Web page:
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Field – Fall 2007

If as I do, you like to not only read poetry but read about poetry (appreciations, explications, close textual analyses), then you’ll certainly want to delve into the 80-page symposium on Adrienne Rich that begins this volume and the two new poems by Rich that conclude it. In addition to those of Rich, this issue of Field largely favors works by established poets, including Carl Phillips, Marilyn Hacker, David Hernandez, Pattiann Rogers, and David Wojahn. Yet a few emerging poets, such as Megan Synder-Camp and Amit Majmudar, the later a writer of ghazals, have also been given a welcome voice, and translations of poems by Li Qingzhao, Uwe Kolbe, and Amina Saïd give the issue an international flavor as well.

If as I do, you like to not only read poetry but read about poetry (appreciations, explications, close textual analyses), then you’ll certainly want to delve into the 80-page symposium on Adrienne Rich that begins this volume and the two new poems by Rich that conclude it. In addition to those of Rich, this issue of Field largely favors works by established poets, including Carl Phillips, Marilyn Hacker, David Hernandez, Pattiann Rogers, and David Wojahn. Yet a few emerging poets, such as Megan Synder-Camp and Amit Majmudar, the later a writer of ghazals, have also been given a welcome voice, and translations of poems by Li Qingzhao, Uwe Kolbe, and Amina Saïd give the issue an international flavor as well.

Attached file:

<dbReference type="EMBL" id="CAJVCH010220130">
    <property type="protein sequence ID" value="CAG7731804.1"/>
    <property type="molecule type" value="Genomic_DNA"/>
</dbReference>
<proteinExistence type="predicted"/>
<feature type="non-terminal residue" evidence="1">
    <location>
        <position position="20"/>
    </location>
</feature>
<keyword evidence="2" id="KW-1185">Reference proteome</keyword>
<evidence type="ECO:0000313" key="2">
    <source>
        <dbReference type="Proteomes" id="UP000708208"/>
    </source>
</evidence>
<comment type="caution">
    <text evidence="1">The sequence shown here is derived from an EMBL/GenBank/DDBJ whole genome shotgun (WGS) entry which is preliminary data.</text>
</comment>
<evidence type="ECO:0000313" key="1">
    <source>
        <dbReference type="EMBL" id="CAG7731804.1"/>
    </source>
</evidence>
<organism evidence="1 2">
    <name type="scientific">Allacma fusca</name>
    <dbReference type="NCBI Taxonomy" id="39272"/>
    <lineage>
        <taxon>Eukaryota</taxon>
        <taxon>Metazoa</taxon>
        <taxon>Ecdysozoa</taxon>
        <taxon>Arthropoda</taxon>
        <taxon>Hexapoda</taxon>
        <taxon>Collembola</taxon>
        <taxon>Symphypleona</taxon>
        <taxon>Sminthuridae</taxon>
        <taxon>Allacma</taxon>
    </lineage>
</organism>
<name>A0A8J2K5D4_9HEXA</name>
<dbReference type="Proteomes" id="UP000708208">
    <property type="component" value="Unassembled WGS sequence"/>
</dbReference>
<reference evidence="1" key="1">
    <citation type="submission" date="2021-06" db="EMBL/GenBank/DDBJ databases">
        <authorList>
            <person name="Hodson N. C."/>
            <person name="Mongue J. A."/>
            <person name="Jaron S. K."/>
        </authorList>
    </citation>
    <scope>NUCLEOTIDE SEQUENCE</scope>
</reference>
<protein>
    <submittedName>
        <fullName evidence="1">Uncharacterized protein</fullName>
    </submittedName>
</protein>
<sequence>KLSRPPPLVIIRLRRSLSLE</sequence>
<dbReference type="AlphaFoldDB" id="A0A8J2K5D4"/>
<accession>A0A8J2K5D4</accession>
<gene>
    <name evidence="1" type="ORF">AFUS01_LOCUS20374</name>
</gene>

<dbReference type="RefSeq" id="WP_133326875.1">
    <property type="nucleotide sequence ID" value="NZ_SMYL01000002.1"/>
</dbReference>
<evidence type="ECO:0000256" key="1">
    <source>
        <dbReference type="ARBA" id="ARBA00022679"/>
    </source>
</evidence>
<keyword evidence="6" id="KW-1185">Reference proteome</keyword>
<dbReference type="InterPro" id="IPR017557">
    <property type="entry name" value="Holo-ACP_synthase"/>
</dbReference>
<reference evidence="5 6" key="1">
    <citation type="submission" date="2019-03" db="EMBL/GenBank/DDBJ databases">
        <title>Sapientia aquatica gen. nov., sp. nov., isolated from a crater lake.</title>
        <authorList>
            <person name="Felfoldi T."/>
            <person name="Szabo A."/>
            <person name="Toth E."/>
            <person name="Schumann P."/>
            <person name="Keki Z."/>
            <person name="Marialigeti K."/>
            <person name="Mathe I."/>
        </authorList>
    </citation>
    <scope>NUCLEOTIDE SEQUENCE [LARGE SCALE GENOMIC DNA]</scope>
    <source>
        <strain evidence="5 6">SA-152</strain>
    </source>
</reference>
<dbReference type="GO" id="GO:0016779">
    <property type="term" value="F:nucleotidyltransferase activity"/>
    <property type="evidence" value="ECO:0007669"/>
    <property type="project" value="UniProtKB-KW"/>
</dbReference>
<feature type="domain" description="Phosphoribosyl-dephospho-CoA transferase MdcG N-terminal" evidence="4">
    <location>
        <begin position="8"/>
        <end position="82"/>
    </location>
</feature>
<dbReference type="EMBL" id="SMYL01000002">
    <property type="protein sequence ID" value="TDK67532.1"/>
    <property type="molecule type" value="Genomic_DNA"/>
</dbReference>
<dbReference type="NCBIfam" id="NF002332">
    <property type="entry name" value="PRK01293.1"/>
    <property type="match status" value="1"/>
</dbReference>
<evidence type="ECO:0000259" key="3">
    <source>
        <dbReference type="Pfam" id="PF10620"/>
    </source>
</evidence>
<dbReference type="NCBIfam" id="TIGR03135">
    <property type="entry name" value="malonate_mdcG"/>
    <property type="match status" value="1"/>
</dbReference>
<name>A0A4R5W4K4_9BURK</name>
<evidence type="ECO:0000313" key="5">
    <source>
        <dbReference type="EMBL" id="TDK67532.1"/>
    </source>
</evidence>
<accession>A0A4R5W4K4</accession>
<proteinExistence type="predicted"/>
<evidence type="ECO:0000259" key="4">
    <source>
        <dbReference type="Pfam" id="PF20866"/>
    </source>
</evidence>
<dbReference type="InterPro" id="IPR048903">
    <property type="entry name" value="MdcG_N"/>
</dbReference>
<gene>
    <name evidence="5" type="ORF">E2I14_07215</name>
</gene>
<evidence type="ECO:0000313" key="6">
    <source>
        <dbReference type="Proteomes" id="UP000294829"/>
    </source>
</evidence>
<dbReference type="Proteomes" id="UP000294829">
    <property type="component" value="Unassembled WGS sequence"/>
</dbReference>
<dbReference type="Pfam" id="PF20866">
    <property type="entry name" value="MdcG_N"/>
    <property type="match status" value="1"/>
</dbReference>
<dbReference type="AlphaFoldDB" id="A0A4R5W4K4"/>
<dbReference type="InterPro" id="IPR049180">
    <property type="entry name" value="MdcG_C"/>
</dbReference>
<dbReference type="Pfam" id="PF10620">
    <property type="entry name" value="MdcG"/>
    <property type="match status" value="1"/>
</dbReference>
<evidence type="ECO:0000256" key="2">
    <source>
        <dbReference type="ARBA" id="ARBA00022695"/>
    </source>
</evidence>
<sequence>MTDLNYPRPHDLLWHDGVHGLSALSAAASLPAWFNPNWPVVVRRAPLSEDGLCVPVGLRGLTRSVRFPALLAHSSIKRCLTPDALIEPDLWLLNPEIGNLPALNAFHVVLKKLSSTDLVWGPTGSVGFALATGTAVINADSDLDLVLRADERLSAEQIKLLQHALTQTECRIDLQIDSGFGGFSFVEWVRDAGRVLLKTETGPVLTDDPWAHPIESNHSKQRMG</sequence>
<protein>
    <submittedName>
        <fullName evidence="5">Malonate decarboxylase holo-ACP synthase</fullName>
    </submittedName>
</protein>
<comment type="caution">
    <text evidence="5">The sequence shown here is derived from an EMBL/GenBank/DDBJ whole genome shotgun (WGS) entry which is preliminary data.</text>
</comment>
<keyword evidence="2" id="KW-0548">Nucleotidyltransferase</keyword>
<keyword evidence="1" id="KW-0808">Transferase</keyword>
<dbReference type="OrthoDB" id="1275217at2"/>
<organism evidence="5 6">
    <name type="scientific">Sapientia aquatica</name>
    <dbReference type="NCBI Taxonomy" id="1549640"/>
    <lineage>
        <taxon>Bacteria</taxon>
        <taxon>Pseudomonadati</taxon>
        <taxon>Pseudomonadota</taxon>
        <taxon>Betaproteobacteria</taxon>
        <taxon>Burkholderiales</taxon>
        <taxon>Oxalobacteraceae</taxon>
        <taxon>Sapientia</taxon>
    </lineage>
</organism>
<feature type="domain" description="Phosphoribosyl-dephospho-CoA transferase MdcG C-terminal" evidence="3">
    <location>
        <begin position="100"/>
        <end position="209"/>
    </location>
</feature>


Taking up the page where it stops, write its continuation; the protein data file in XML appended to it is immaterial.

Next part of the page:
There is plenty of verse in this collection that tries to stretch my imagination beyond my ability to analogize, imagine, or “hear,” and so looses me. Conversely, Paula Bohince’s “Toward Happiness” strikes a balance between the reward accrued and the effort required to understand the poem – allowing for immediate pleasure that deepens upon rereading. So too, J.W. Marshall’s “Not Let Across the Hood Canal,” which depicts a surfaced Trident submarine causing a traffic jam, made me grimace in appreciation from the first line: “Like public funded art / it is a threat.”

While I found Jean Gallagher’s “Year in Eleusis” interesting, it made me wonder about poets who must append notes to their poems to make them understandable to today’s readers. If a poem cannot speak for itself, should it be a poem? Maybe the topic is better suited to the essay form? At the same time, I understand the sympathetic but non-specialist reader’s viewpoint on esoteric poetry: without a roadmap we get lost. In that case, I’ll take the MapQuest because I don’t want to risk taking a wrong turn and missing out on what might be a great poem.
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